So of course, since it was the top of the list, someone quickly brought up the textual transmission issue.

{facepalm}


Dr. BW, offsite, asks:

"Isn't there a textual variant with most translations providing the alternate, '...of the son, God is your throne... as the sceptor of His k…

Is Jesus Never Called "The God" In The New Testament? (Part 7 of 7)

Ho, weary readers! The end of this series is here!

This will be a handy summary page for my results. But I'll link to prior articles when speaking of each example, so that the argument can be seen in detail.


Is Jesus Never Called "The God" In The New Testament? (Part 6 of 7)

We're running out of groups of New Testament texts where Jesus isn't on rare occasion called {ho theos}! (Or {ton theon} or {tou theo} or some grammatic equivalent that still would translate to "the God" in English.)

Several times in the Johannine texts; at least once (maybe twice) in the Petrines; at least once (maybe two times) in Hebrews; at least once in the Pauline Pastorals (Titus); most likely once in Acts.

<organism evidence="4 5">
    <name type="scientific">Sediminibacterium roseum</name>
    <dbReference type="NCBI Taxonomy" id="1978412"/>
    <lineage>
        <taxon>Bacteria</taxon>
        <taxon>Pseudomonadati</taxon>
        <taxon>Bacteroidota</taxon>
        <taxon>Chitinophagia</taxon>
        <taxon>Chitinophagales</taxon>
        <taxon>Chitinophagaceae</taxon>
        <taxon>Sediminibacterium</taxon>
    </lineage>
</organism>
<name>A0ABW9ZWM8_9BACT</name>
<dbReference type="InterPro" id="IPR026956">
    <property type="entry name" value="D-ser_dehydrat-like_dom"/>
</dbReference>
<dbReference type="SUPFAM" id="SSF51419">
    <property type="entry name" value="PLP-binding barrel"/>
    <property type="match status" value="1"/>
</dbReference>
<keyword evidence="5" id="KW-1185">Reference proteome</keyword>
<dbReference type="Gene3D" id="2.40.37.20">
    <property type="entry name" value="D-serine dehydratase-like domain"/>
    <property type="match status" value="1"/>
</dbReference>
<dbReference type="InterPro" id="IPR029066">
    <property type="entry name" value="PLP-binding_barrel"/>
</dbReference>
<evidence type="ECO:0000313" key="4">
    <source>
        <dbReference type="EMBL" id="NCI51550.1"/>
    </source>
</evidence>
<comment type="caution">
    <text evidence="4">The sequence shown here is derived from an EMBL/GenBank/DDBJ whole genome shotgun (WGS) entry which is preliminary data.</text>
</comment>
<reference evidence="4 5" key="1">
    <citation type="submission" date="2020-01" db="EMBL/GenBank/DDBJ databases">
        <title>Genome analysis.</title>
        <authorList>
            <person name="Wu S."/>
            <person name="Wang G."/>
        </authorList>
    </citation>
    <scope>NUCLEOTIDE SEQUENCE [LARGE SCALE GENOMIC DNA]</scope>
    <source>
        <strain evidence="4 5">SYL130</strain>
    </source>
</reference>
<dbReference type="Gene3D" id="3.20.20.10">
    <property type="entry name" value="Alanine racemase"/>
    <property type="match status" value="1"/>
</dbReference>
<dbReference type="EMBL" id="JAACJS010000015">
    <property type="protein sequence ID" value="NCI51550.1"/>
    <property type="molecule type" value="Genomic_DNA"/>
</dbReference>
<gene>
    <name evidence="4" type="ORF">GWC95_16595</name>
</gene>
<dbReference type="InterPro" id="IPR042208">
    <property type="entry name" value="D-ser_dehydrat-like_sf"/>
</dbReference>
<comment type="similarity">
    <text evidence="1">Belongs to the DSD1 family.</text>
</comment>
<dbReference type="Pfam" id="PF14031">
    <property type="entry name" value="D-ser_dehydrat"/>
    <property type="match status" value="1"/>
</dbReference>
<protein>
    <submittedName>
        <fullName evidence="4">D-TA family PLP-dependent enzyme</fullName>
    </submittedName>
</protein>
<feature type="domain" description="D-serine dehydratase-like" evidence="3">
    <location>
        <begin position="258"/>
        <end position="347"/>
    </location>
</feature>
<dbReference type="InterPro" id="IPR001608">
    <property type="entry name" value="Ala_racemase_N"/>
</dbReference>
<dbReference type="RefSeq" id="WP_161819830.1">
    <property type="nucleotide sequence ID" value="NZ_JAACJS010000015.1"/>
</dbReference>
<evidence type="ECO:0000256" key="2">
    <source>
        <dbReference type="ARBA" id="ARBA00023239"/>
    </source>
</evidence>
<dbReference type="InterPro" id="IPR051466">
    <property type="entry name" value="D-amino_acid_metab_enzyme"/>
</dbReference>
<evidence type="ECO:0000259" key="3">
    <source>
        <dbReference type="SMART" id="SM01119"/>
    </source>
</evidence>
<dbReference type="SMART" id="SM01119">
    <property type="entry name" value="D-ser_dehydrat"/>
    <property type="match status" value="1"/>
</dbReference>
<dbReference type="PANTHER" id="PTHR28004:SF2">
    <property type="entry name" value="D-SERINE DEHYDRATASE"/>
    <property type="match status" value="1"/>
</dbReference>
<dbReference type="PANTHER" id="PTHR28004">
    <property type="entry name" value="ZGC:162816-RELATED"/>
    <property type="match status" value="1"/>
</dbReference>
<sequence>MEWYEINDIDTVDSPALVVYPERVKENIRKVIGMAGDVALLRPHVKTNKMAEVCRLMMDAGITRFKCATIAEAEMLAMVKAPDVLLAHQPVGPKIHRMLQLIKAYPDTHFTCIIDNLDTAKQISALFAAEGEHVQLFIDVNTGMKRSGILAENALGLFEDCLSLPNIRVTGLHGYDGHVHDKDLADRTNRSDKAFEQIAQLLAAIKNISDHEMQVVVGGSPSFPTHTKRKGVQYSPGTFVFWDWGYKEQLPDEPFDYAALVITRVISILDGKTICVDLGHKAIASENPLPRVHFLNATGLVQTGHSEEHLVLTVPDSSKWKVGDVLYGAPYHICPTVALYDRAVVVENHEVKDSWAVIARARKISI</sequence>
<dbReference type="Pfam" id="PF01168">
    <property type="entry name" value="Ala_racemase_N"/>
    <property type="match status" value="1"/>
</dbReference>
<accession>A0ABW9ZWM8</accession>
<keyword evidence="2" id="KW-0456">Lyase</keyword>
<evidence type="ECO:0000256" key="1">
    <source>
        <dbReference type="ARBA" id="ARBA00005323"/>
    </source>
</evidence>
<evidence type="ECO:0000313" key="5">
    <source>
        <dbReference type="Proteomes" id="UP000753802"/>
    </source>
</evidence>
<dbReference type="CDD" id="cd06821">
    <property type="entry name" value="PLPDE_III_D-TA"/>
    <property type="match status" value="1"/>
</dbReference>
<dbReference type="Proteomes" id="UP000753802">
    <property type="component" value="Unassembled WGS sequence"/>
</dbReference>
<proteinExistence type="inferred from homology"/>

It's starting to look like the popular understanding on the topic may be reversed--Jesus might be called {ho theos} more often in the New Testament than He is called merely {theos}! (Although neither is particularly common of course.)


But these texts seem so late in composition. Maybe that makes a difference? (Actually, the supposed lateness of their composition hinges routinely on scholars recognizing high Christological characteristics in them and using that as evidence for late composition! Acts is the exception; its theories of late composition don'…

Is Jesus Never Called "The God" In The New Testament? (Part 5 of 7)

Yes, Jesus is called {ho theos} on occasion across the Johannine texts. And at least once (maybe twice) in the Petrine texts. And at least once (maybe two times) in the Epistle to the Hebrews.

At this point, someone denying Jesus is ever called the God in the New Testament is in serious trouble.

But fortunately for such a person, Paul of Tarsus, the one NT author no one can get around (as C. S. Lewis used to call him) can be called on to save the day! For surely (unless Paul wrote EpistHeb) someone identified as Paul never calls Jesus {ho theos}!


(The reader expecting this had better be familiar with disappointment by now.)


Is Jesus Never Called "The God" In The New Testament? (Part 4 of 7)